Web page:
“Dar Beïda [white house] garden in the Bou Jeloud Palace, Fez, Morocco,” January 1913, by Stéphane Passet, via Archives of the Planet Collection – Albert Kahn Museum /Départment of Hauts-de-Seine.
I believe the image above was taken in what is now called the Jnane Sbil Garden — created as a royal garden in the 18th century and open to the public since the 19th. It was restored between 2006 and 2011.
This autochrome is one of about 72,000 that were commissioned and then archived by Albert Kahn, a wealthy French banker, between 1909 and 1931. Kahn sent thirteen photographers and filmmakers to 50 countries “to fix, once and for all, aspects, practices, and modes of human activity whose fatal disappearance is no longer ‘a matter of time.'”* The resulting collection is called Archives de la Planète and now resides in its own museum at Kahn’s old suburban estate at Boulogne-Billancourt, just west of Paris. Since June 2016, the archive has also been available for viewing online here.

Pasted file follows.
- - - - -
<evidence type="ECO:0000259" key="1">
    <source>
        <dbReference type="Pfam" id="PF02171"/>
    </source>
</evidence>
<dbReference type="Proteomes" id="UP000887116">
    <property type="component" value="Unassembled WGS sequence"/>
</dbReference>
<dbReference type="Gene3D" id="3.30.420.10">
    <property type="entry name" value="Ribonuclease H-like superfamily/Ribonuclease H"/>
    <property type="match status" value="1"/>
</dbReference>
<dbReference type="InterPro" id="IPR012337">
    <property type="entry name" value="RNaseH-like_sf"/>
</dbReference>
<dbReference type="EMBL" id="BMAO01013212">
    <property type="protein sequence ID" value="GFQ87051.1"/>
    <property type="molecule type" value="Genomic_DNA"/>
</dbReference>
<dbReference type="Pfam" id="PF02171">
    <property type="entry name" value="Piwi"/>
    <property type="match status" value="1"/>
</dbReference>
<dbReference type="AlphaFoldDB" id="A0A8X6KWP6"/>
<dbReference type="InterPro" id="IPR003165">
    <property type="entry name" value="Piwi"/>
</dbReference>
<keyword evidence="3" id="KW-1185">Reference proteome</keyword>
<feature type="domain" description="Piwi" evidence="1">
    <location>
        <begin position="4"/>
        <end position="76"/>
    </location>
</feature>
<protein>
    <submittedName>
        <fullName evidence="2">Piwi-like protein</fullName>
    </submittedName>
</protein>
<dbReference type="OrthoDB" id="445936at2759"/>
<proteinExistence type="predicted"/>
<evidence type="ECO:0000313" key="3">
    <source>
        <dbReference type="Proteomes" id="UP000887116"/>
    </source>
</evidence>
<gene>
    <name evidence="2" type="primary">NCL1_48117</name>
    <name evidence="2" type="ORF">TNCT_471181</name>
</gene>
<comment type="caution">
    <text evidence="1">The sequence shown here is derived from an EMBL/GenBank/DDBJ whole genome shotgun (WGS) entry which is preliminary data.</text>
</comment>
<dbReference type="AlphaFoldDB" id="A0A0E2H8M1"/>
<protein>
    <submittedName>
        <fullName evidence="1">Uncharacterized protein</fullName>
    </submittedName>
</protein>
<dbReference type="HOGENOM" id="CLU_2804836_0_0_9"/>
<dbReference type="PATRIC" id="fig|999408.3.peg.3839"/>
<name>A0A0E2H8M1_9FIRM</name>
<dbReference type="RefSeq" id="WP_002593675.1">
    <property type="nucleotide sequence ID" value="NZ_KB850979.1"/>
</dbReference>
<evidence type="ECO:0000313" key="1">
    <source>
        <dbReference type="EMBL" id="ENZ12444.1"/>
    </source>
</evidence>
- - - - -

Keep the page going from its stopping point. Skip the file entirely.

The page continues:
“Mr. Hesse, Bot.[anic] Gardens,” Washington, D.C., 1928 or 29, by National Photo Company, via Library of Congress Prints and Photographs Division.
Years later, did he go back and say, “I remember it as so much bigger. . . “?
The little boy was almost certainly the son of George Wesley Hess, who was Superintendent and then Director of the U.S. Botanic Garden from 1913 to 1934. There are more photos of the family and the Garden here.
I bless thee, Lord, because I GROW
Among thy trees, which in a ROW
To thee both fruit and order OW.